Not Coming to a Theatre Near You: Walt Disney’s Head is in a Freezer (Maybe)

Walt Disney

On December 15, 1966, Walter Elias “Walt” Disney died from an aggressive form of cancer, with the first signs of the disease appearing six weeks before his demise. The abrupt nature of Walt Disney’s death and the lack of a public funeral led some to wonder if Disney had a part of his body, likely his head, frozen in hopes of one day being re-animated. Is there any truth to the story? Let’s take a look at the details, along with some interesting copyright law implications that arise should Walt rejoin the land of the living.


Freezing the Creator of Mickey Mouse

Rumors and myths surrounding the cryogenic preservation of Walt Disney abound. Many suggest that his head currently resides in a temperature-controlled room underneath the Pirates of the Caribbean attraction in Anaheim’s Disneyland. This muggy, hot ride appears to be a less than ideal place to hide a frozen head.

The attraction is the last one Walt Disney helped design, with the ride still under construction at the time of Disney’s death. The ongoing construction and symbolic nature of Disney’s work on the ride lends a little (but not much) credence to the theory, suggesting a preserved head is hidden under the attraction.

A rumor that suggests Disney sought to cryogenically preserve a portion of his body, likely his head, first appeared in a 1969 issue of  the French tabloid Ici Paris. In the late 1960s and 1970s, the practice of cryogenics captured the attention of science fiction aficionados and futurists, but the process remained in its infancy, with only a handful of individuals undergoing the process.

Money troubles plagued many early cryonics companies, with the cryonics company CSC Chatsworth thawing almost all of its patients  in the late 1970s. Retired psychology professor James Bedford is the only subject it saved, the first human to undergo cryopreservation. CSC thawed the bodies without telling their constituent families, with Alcor Life Extension Foundation, the leader in modern cryonics, taking custody of Bedford for historical reasons.


A Severed Head Under the Pirates of the Caribbean Ride?

Storing Disney’s head on site at Disneyland would be rather costly, with a number of “custodians” of Walt needed to change the liquid nitrogen necessary to preserve the head and perform other acts of care for it over the decades. At the very least, one of these caretakers would surely speak out in the intervening decades. Little to no facts support the possibility that Disney sought to cryopreserve any portion of his body, but it makes for an interesting urban legend.

Sadly, Walt Disney did not have a long amount of time to prepare for death. Disney, a smoker, died from lung cancer stemming, with a large lung tumor found during a routine surgery performed in early November of 1969. Believing he had up to two years to live, Disney  spent a small amount of time tending to Walt Disney Corporation business, leaving it in the hands of his brother Roy. In the weeks before his death, Disney underwent chemotherapy and spent time with his wife before dying six weeks after the initial diagnosis.

No grand funeral service occurred, with a small group of family and friends witnessing the internment of his cremains at Forest Lawn Memorial in Glendale, California. The cremation of Disney two days after his death does not do a lot to dissuade theorists, as a complete body of the deceased Disney is never shown.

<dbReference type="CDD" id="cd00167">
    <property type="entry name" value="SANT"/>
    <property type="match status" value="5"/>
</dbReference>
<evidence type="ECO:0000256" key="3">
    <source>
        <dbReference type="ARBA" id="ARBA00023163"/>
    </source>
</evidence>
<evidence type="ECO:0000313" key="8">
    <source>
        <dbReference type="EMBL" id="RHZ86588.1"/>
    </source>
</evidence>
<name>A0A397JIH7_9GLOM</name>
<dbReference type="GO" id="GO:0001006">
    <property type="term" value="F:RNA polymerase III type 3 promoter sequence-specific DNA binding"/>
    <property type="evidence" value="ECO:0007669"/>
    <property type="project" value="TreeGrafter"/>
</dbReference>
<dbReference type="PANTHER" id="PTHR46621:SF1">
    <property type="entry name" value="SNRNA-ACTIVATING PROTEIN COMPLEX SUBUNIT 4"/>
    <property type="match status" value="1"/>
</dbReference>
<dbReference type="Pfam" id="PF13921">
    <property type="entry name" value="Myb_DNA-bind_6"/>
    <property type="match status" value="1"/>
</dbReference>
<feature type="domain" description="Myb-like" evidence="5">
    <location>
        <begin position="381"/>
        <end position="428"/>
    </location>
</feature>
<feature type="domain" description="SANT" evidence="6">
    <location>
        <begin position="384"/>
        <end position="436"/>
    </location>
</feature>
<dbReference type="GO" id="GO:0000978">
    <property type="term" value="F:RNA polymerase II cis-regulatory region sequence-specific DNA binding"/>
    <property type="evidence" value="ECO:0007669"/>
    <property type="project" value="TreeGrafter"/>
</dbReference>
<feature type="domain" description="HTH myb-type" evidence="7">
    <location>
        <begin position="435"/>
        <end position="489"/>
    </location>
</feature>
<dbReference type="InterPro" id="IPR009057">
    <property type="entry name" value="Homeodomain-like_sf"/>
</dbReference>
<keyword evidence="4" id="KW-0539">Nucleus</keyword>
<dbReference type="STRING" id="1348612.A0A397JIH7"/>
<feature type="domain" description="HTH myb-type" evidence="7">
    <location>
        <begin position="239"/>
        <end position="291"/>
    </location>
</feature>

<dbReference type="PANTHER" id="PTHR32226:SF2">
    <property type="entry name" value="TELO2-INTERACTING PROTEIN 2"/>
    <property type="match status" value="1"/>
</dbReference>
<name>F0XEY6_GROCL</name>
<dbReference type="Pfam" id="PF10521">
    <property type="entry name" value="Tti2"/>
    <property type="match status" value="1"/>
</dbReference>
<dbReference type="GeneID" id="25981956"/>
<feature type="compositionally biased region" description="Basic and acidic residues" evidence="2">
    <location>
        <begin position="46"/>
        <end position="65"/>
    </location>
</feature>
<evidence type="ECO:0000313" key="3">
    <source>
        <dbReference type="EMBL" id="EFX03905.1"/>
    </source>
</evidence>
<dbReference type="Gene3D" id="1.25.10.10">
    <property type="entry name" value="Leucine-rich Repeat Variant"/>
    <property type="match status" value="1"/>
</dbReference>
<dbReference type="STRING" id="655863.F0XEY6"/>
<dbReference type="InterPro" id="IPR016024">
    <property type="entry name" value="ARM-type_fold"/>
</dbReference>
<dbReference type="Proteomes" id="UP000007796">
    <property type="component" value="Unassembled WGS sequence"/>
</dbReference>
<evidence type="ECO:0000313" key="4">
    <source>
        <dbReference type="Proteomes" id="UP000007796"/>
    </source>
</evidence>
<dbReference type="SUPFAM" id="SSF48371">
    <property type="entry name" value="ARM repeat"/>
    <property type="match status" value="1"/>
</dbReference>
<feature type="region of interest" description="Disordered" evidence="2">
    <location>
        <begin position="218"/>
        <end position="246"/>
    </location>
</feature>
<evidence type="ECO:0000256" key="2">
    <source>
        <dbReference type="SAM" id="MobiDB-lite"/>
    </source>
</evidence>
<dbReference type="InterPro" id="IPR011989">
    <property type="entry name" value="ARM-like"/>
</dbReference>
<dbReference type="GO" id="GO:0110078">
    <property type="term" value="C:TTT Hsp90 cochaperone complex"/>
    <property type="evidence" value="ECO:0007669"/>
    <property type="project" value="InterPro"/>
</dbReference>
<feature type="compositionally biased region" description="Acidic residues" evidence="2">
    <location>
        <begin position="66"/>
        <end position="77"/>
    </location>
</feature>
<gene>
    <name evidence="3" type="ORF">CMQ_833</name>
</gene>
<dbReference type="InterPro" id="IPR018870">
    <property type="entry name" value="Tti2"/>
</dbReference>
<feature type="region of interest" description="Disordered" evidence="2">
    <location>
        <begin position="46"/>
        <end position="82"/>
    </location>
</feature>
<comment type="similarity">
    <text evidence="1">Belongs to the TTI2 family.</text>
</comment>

Cremation also provides plenty of time for the body to undergo the cryopreservation preparation process, which takes several hours. Disney’s death also predated to cryopreservation of James Bedford by almost a month. If Disney did undergo the process, he would have been the first in the world—a news item quite difficult to keep under wraps.

Frozen Heads and Copyright Extension


The Walt Disney Company has been extremely aggressive—and rightfully so—in protecting character copyrights over the past several decades. This aggressive nature is in part due to Disney’s death at the reasonably early age of 65 and his role in creating so many of the company’s cornerstone characters. If Walt Disney’s head is frozen and hidden underneath Pirates of the Caribbean or in a proper storage facility, an interesting legal situation comes to light.

In the United States, copyright claims are determined by the lifetime of the creator. Once the creator dies, the clock is ticking until his works or creations enter public domain. Once in public domain, any company or individual could copy and distribute the characters created by Walt Disney. For example, an X-rated action flick starring live action versions of Mickey Mouse and Donald Duck would be perfectly legal.

The Walt Disney Corporation has been on the forefront of the battle for extending the copyright length, with 1998’s Sonny Bono Copyright Term Extension Act (also known as the Mickey Mouse Act) extending ownership of creations by 20 years beginning with properties created since 1923. The choice of year was not a fluke, as it is the year that Walt and Roy Disney began the Disney Brothers Cartoon Studio. The Copyright Term Extension Act extended existing laws by two decades, extending the copyright holding period to 95 years after the death of the creator.

Unless additional patent extension occurs, Mickey Mouse, Donald Duck, and others will enter public domain sometime around 2064. If Walt Disney happened to come back to life using his rumored frozen head via cryogenic technology, copyright litigation regarding these characters could become extremely interesting. We will have to wait and see if the great Disney comes back to life over the course of the next five decades to find out.

Image Source: Wikimedia

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